I am reading a book in which at some point they find the time-evolved wavefunction $\phi_0(\mathbf{r},t)$ from the static $\phi_0(\mathbf{r})$.

They say that "employing the Heisenberg time evolution formalism, one can write the general result as "

$$ \phi_0(\mathbf{r},t) = e^{-3i\pi/4} \left ( \frac{m}{2\pi\hbar t}\right )^{3/2} \int d\mathbf{r}'\phi_0(\mathbf{r'}) \exp \left [ i\frac{m}{2\hbar t}(\mathbf{r} - \mathbf{r'})^2\right ].$$

Needless to say, I do not understand how this is justified. As far as I know the Heisnenberg picture time evolution just expresses the time dependence of the operator as a commutator of that operator with the Hamiltoninan...
Anyone know how to get to this expression?

  • 1
    $\begingroup$ Quick Hint : Free particle propagator for time dependent Schrodinger equation in 3D. $\endgroup$
    – Sunyam
    Nov 23, 2018 at 15:10
  • $\begingroup$ @Sunyam 's hint should suffice. It represents the matrix elements of the exponential of the Hamiltonian, the full operator solution of the Schrodinger equation. What more do you want for an initial value problem? $\endgroup$ Nov 23, 2018 at 19:02
  • $\begingroup$ Close duplicate. $\endgroup$ Nov 23, 2018 at 21:20

1 Answer 1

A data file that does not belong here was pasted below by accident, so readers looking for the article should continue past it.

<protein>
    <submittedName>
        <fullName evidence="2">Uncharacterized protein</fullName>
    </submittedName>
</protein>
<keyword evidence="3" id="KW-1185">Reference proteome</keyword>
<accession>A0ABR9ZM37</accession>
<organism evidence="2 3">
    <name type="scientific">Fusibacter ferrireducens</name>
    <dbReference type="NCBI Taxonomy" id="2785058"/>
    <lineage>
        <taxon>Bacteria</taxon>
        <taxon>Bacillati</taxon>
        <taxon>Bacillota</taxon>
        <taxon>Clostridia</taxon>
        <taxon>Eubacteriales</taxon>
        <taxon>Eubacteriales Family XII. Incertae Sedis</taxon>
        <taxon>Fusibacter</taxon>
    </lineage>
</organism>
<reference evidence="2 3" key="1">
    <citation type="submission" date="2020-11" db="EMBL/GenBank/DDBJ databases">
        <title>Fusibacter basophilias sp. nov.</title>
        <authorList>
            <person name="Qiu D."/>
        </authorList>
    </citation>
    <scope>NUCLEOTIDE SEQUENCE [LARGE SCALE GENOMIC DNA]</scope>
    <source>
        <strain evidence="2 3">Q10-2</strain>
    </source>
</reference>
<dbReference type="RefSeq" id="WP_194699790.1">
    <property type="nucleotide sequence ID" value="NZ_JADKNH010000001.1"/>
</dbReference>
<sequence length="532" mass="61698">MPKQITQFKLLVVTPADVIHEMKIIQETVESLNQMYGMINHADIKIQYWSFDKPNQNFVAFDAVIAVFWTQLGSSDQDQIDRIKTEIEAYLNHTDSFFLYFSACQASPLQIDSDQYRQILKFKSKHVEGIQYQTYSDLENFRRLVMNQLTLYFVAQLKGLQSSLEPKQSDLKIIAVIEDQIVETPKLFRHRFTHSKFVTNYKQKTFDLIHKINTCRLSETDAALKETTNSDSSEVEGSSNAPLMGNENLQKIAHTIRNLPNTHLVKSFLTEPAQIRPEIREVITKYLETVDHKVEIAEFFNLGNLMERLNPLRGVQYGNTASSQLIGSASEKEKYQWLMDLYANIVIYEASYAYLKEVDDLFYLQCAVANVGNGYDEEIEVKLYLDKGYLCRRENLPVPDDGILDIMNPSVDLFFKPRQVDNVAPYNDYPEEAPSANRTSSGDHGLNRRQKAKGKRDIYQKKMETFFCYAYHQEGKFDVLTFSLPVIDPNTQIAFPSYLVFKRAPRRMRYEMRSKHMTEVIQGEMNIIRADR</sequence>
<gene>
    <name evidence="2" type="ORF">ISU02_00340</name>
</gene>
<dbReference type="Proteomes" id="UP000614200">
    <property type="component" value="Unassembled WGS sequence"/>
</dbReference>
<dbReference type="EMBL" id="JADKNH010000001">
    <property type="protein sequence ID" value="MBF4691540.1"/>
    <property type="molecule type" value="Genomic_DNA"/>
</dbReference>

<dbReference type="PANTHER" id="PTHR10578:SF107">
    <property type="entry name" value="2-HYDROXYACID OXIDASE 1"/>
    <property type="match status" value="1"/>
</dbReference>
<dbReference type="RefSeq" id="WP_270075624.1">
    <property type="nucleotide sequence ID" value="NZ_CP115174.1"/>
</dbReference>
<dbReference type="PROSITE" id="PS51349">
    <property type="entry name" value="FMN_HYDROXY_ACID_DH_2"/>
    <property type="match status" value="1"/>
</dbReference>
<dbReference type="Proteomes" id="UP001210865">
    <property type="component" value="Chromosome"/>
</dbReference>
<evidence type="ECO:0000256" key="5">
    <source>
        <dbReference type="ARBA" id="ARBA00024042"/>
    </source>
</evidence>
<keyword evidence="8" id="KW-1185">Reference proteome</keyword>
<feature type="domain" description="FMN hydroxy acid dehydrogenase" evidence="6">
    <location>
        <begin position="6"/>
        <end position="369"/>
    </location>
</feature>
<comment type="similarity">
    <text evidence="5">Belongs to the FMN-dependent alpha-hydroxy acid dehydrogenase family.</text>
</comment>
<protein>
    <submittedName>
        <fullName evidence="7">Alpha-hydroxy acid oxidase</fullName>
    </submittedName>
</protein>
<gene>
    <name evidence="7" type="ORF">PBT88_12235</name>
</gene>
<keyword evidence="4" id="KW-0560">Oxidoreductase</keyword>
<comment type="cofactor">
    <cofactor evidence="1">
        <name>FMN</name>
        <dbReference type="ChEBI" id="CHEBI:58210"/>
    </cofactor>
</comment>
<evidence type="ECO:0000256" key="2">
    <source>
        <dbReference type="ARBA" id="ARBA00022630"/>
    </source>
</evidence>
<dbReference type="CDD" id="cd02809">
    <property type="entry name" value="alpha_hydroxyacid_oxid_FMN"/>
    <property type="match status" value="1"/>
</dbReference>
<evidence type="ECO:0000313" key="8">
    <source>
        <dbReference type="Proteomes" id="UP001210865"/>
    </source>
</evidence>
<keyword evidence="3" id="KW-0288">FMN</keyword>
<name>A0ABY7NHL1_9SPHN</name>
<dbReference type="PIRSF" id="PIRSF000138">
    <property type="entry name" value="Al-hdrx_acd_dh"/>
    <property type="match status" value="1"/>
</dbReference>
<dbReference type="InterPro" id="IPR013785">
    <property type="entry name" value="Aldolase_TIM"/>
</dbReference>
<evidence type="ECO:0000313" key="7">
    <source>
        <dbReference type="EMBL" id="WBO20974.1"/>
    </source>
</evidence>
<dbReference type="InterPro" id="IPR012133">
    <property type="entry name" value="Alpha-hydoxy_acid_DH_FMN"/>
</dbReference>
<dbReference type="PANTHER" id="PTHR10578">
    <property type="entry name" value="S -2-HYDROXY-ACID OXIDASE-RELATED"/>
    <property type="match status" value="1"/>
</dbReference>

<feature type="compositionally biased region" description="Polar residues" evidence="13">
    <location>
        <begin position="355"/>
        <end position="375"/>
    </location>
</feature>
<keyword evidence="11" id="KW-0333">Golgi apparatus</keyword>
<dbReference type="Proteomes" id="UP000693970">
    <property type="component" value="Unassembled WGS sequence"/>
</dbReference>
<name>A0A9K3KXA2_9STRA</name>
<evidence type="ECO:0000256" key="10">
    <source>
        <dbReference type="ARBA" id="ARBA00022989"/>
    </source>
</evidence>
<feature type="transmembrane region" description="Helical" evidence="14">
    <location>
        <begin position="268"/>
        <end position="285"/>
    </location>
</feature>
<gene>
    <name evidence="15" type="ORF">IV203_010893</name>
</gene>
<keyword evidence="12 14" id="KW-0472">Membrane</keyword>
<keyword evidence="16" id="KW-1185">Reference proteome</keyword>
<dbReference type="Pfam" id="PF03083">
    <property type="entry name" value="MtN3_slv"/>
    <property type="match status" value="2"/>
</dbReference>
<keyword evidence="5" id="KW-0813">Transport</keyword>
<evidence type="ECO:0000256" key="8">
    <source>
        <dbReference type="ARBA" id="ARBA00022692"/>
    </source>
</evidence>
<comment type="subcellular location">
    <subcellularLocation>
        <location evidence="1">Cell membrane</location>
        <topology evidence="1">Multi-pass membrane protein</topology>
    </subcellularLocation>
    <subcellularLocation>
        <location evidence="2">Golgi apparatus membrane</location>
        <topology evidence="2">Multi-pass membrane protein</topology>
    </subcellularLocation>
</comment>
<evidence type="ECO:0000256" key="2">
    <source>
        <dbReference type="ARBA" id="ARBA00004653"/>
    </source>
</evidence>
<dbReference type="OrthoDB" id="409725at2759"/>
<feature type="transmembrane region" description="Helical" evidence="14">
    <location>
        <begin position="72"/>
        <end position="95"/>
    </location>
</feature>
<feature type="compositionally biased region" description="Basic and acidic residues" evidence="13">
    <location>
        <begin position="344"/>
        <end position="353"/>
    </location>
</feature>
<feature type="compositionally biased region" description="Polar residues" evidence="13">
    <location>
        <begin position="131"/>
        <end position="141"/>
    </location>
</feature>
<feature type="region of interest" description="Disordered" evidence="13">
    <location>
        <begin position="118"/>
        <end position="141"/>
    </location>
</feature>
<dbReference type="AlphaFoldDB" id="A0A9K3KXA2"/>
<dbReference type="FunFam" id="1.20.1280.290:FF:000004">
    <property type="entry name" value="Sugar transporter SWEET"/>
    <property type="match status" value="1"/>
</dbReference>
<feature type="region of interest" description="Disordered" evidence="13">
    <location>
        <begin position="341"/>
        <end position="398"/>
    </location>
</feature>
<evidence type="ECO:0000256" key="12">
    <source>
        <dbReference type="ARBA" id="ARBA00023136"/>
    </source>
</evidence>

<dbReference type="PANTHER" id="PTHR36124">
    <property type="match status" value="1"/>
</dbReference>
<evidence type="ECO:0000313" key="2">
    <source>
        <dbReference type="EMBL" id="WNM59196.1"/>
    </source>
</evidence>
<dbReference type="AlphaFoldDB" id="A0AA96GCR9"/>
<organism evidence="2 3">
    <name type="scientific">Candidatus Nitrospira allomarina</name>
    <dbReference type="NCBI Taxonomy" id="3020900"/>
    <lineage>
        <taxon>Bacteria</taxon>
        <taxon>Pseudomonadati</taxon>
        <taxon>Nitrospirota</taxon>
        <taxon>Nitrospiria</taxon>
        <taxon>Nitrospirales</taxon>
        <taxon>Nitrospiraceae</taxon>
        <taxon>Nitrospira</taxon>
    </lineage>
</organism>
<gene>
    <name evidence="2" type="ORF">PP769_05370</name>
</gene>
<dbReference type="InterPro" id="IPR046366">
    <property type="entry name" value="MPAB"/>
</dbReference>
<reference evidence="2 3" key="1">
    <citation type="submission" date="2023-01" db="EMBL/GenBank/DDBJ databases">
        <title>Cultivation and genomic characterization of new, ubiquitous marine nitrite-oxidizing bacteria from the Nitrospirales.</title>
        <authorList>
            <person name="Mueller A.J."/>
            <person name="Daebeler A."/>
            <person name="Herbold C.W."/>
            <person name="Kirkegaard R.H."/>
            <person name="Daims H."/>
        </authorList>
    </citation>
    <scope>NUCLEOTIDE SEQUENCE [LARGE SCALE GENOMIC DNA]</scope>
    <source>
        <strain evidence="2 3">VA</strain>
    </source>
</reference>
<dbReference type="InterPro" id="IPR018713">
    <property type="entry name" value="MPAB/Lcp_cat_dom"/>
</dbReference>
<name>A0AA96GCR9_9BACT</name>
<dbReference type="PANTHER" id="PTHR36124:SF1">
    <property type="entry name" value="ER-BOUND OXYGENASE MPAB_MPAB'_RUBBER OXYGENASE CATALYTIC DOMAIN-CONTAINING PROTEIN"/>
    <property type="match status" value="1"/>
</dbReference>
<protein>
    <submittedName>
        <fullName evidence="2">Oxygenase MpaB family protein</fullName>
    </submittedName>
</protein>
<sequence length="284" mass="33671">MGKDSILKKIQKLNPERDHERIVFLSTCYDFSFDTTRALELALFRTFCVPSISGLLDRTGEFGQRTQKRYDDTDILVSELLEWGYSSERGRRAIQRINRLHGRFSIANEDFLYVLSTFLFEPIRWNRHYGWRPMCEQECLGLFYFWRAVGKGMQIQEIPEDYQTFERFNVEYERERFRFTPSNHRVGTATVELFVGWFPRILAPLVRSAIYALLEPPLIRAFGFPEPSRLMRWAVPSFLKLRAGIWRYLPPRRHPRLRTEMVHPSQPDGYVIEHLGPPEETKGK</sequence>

It should be "everyone", not quite "anyone": isn't the FT of a Gaussian one such too? I'd let you chase after errant normalizations, if you were so inclined. $$ \phi(\vec r, t)= \langle \vec r| e^{-itH_{free}/\hbar} | \phi_0\rangle \\ =\int d\vec r ' \langle \vec r| e^{-\frac{it}{2\hbar m} \hat p ^2}| \vec r'\rangle \langle \vec r '|\phi_0\rangle \\ = \int d\vec r ' \phi_0(\vec r')~~ d\vec p ~ \langle \vec r|\vec p\rangle e^{-\frac{it}{2\hbar m} \vec p ^2}\langle \vec p | \vec r ' \rangle \\ = \int d\vec r ' \phi_0(\vec r')~~ \frac{d\vec p}{(2\pi \hbar)^3} ~ e^{-\frac{it}{2\hbar m} \vec p ^2} e^{i \vec p \cdot (\vec r- \vec r') /\hbar}\\ = \int d\vec r ' \phi_0(\vec r')~~ \left (\frac{ m}{2\pi i \hbar t}\right )^{3/2} ~ \exp {\frac{im (\vec r - \vec r')^2}{2\hbar t}}~~. $$ The penultimate line involves completing the square. Confirm your expectations as $t\to 0$.


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